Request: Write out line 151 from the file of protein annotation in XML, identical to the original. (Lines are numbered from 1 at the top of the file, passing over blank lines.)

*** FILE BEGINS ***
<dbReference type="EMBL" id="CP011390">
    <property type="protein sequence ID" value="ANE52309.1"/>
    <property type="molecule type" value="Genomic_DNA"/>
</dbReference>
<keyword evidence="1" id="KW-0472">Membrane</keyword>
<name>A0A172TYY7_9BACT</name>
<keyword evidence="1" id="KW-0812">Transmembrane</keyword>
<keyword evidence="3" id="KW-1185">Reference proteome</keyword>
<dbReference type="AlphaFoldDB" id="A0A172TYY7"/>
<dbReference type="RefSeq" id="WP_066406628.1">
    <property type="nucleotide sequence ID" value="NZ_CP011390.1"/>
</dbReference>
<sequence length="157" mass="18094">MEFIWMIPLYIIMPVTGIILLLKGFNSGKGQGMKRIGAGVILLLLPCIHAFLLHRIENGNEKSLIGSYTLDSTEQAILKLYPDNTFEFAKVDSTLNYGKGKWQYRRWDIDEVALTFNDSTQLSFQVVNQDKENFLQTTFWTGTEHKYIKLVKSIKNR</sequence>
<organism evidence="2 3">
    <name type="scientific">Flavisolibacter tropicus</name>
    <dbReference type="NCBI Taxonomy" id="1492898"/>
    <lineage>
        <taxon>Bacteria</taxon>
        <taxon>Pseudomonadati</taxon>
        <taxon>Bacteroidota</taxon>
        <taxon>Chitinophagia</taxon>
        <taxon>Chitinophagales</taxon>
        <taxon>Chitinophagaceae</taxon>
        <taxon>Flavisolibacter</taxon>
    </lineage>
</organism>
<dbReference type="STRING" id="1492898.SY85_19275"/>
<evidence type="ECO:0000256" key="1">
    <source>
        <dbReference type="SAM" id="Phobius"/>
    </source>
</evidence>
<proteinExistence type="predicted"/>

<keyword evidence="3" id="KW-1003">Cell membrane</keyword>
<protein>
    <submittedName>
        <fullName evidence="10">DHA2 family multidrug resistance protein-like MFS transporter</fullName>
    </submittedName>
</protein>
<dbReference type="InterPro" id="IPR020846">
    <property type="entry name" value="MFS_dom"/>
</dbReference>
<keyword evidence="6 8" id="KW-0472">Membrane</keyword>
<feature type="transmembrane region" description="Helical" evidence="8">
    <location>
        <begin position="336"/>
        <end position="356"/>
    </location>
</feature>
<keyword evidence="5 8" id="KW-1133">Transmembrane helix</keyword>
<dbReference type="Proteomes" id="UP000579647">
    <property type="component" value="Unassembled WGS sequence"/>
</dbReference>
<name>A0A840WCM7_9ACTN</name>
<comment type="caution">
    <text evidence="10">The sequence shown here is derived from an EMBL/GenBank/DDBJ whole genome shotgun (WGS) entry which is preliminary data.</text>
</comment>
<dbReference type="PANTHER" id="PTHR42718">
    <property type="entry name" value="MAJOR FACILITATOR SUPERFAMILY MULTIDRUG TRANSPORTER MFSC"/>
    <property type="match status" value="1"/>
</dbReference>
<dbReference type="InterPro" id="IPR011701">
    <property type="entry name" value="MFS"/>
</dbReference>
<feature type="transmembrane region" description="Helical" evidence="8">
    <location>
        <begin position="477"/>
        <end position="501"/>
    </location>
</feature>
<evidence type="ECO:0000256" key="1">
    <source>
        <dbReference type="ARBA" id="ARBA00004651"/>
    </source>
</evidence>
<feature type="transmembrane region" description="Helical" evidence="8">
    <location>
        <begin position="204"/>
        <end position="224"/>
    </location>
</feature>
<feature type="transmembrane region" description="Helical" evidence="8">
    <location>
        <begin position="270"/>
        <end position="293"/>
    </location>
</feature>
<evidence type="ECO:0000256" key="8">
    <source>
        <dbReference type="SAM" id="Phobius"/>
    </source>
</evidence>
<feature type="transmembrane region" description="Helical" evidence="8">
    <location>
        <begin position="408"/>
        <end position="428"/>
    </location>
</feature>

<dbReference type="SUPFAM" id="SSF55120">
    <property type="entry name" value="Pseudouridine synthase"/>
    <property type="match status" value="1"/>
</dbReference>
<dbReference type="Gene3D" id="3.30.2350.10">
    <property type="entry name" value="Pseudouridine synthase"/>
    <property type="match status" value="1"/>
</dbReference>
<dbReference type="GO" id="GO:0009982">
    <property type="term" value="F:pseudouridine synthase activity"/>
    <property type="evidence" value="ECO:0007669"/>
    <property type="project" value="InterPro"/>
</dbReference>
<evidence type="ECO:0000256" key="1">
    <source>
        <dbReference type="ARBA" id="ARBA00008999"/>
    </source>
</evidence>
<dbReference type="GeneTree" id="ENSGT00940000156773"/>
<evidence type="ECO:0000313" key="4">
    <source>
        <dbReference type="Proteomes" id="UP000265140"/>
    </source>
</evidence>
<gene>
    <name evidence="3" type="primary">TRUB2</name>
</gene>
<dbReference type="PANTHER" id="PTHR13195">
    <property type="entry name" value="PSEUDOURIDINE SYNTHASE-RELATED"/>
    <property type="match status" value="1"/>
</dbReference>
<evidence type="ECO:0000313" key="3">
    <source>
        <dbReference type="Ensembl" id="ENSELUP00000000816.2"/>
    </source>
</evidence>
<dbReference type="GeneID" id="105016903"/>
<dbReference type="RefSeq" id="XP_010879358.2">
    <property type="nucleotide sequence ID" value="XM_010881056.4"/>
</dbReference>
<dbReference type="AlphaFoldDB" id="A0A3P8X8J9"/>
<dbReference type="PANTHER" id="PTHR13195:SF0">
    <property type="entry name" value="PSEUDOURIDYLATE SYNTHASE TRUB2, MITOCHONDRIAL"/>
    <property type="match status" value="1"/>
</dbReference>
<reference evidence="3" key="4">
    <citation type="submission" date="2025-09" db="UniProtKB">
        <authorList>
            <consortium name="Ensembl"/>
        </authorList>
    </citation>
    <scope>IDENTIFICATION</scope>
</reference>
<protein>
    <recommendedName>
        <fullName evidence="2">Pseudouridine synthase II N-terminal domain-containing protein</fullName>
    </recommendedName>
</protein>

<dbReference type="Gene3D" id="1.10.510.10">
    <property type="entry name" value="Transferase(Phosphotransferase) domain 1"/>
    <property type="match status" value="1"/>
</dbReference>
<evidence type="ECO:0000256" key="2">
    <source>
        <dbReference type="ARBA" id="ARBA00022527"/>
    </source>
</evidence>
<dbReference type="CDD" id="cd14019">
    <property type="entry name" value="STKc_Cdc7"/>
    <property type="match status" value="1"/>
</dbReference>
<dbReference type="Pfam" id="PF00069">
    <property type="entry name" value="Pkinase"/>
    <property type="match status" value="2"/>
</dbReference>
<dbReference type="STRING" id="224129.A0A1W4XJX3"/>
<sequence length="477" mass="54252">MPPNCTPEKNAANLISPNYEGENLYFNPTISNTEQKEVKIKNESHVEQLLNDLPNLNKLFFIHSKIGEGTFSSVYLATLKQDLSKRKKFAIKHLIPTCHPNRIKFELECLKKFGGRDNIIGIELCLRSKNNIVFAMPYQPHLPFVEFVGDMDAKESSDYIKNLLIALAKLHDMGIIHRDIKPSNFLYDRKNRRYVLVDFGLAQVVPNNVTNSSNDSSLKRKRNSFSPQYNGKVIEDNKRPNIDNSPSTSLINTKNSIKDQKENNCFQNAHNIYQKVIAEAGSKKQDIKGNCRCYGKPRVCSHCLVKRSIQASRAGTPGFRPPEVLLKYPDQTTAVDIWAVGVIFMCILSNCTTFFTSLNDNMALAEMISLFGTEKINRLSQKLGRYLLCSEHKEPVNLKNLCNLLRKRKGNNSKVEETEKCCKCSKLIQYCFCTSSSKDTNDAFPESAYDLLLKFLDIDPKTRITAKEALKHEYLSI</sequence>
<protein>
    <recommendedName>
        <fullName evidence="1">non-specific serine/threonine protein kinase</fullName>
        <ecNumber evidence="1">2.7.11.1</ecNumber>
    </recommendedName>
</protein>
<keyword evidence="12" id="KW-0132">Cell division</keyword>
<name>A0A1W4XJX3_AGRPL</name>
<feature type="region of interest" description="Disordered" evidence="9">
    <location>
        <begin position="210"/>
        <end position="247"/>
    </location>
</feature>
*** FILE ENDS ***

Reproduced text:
</reference>